- Long repayment terms
- The application process can be extensive depending on the program
- Receiving the funds can take weeks or months
- Typically, more difficult to qualify for than other loan types
If you’re looking to grow your business through some new tools or machinery, equipment financing might be the ticket. Depending on the total cost, some lenders will finance 100% of the purchase price. Otherwise, you can expect to put down about 15%-20%.
Equipment loans are similar to term loans, but the resources you purchase will be collateral for the lender. If you default on the loan, the lender can repossess the equipment to cover the costs plus any interest accrued.
- You’ll own the equipment after the loan is repaid
- You don’t have to spend as much cash upfront to get started using the equipment
- With strong credit, you can negotiate better terms and rates
- Can only be used on certain equipment purchases
- Additional fees may apply based on the lender
This one may seem complicated at first glance. But put simply, invoice factoring turns unpaid invoices into cash to help with the immediate needs of your small business. It’s a financing option where you sell outstanding invoices usually at a discounted rate to an invoice factoring company. That company will then provide cash at the total invoice value, often 60% to 95%. Either the borrower will ensure payment (recourse), or the lender will be responsible for collecting the amount owed by a customer (non-recourse). With non-recourse loans, a customer’s credit could be more important than the borrower’s.
Factoring fees can be applied if an invoice goes unpaid for a certain amount of time. (They’re typically anywhere from 1% to 5% of the total invoice amount.)
- You can secure cash quickly to boost cashflow
- Somewhat easier to qualify for than traditional loans
- Potential to outsource collections depending on the lender
- Typically available to businesses who invoice their customers with net terms
- Higher costs and additional fees if a customer fails to pay their invoice and the borrower is responsible (recourse)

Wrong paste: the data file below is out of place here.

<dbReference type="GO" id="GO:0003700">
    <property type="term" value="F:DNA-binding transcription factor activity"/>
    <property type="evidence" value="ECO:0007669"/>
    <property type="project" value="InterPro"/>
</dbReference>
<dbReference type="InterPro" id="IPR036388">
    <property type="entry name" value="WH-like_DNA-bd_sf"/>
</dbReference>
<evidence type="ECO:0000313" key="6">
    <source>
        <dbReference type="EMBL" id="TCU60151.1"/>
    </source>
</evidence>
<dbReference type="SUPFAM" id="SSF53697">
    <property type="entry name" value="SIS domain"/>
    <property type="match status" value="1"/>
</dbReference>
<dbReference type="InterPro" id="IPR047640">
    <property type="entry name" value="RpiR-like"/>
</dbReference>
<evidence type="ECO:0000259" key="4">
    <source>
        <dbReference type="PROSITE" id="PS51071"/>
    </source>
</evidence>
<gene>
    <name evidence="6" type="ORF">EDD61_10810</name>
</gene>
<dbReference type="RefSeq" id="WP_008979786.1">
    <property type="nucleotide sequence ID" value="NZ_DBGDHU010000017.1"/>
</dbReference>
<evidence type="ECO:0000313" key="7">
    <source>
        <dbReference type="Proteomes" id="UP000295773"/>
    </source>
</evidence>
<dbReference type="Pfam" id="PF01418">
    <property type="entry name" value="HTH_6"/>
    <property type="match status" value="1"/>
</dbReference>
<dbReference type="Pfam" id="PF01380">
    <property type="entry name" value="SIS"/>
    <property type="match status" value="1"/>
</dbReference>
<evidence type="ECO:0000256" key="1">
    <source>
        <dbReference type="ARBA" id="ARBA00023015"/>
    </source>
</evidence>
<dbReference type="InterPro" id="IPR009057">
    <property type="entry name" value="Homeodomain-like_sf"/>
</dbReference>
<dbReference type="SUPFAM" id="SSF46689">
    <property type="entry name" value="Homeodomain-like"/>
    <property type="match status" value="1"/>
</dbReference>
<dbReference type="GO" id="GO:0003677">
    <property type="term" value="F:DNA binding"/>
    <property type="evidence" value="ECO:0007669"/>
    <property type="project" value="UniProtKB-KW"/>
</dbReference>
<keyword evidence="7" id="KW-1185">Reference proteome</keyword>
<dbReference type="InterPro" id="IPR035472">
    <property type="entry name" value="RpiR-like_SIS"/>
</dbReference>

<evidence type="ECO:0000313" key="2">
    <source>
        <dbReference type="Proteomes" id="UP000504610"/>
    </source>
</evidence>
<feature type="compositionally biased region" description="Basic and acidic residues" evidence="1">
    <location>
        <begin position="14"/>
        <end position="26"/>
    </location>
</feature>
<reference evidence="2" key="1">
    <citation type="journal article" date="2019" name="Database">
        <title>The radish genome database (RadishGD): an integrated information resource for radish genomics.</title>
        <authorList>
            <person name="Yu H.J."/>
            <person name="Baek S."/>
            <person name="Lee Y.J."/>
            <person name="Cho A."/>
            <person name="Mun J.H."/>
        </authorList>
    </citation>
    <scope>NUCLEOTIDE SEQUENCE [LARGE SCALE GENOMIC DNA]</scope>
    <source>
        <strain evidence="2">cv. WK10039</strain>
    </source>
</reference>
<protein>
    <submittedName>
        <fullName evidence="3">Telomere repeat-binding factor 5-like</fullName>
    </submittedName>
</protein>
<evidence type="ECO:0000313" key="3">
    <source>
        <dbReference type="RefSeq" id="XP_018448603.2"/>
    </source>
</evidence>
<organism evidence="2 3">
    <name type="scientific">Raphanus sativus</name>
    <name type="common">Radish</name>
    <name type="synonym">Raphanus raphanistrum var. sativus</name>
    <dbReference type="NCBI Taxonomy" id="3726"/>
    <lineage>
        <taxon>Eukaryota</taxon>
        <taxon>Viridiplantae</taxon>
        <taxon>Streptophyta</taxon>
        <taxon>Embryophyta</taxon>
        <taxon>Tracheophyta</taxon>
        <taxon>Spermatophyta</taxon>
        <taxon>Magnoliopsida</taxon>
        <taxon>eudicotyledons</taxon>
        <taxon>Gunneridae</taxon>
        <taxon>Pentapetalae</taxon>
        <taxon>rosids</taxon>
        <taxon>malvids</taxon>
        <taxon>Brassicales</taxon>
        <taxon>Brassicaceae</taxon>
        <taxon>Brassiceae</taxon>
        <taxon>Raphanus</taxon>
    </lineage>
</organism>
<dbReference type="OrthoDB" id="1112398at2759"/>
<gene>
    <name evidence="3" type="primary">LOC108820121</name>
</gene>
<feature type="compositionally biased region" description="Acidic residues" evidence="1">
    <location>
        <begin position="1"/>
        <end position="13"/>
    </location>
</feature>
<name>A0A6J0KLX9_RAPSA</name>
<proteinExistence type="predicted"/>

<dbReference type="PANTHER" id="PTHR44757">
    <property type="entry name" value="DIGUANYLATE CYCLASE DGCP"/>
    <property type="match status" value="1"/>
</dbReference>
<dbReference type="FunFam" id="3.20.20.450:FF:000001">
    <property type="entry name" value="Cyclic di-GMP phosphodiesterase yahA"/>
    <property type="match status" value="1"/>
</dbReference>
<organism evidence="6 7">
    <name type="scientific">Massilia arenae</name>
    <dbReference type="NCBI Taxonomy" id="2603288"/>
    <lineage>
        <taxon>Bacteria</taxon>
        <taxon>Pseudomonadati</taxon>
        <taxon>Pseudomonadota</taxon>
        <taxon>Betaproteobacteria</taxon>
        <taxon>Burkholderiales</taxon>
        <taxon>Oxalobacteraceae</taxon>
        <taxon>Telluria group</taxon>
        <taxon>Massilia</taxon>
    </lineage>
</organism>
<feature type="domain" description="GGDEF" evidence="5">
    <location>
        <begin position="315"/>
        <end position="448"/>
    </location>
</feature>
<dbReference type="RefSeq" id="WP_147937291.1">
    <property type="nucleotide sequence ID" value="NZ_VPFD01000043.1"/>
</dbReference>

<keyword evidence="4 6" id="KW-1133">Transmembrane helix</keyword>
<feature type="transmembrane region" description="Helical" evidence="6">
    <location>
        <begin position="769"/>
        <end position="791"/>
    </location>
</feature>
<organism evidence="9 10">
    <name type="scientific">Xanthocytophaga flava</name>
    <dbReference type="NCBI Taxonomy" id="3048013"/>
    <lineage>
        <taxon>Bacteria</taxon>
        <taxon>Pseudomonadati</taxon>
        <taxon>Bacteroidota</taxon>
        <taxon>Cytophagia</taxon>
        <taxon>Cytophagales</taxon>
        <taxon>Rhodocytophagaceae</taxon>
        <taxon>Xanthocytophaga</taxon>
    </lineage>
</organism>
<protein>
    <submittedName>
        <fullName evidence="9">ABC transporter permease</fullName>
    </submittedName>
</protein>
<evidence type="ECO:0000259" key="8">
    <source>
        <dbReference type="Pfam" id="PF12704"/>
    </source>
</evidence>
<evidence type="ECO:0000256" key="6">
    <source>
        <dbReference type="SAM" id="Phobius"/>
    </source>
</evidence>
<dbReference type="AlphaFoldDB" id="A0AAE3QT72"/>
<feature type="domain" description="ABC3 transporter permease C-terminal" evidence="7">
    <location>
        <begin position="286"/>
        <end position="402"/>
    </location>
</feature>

Lending red flags
Do your homework. Know when to say “no.” It’s crucial to understand the full financial implications of taking on a loan.
Red Flag #1 – Note the Fine Print
Before taking out a loan, be aware of red flags like repayment terms and credit requirements. And if you find out about additional fees and surprise interest rates after you’ve signed the dotted line, it may be too late to back out without penalties.
Red Flag #2 – Overleveraging
Don’t accept funds that go way beyond what you need. Having extra cash on hand is awesome, but you’re taking a bigger risk against your business. No matter what a lender offers, it’s best to borrow only what you need.
Red Flag #3 – Lenders Unfamiliar With Your Industry
Work with lenders who understand your business and industry. A lender that doesn’t have certain industry insights may not have the right resources or terms to best suit your business.
Wrapping it up
Finding the right business financing can be overwhelming, but there’s an upside. With so many options, the odds are in your favor that you’ll find the right financing for your needs.
It never hurts to contact a finance pro to fully grasp how the different terms, fees, and rates will impact your business. Business financing can be hard, but luckily we’re here to help. Our partners at CONQUER – best in class coaching for home service entrepreneurs – are equipped to help you make the right decisions for your business.
Here’s another consideration while you’re researching the right direction for your business. Did you know Housecall Pro offers business financing? We do! We’ve developed financing options through Stripe Capital and Fundbox. In all your research, consider these two options as well.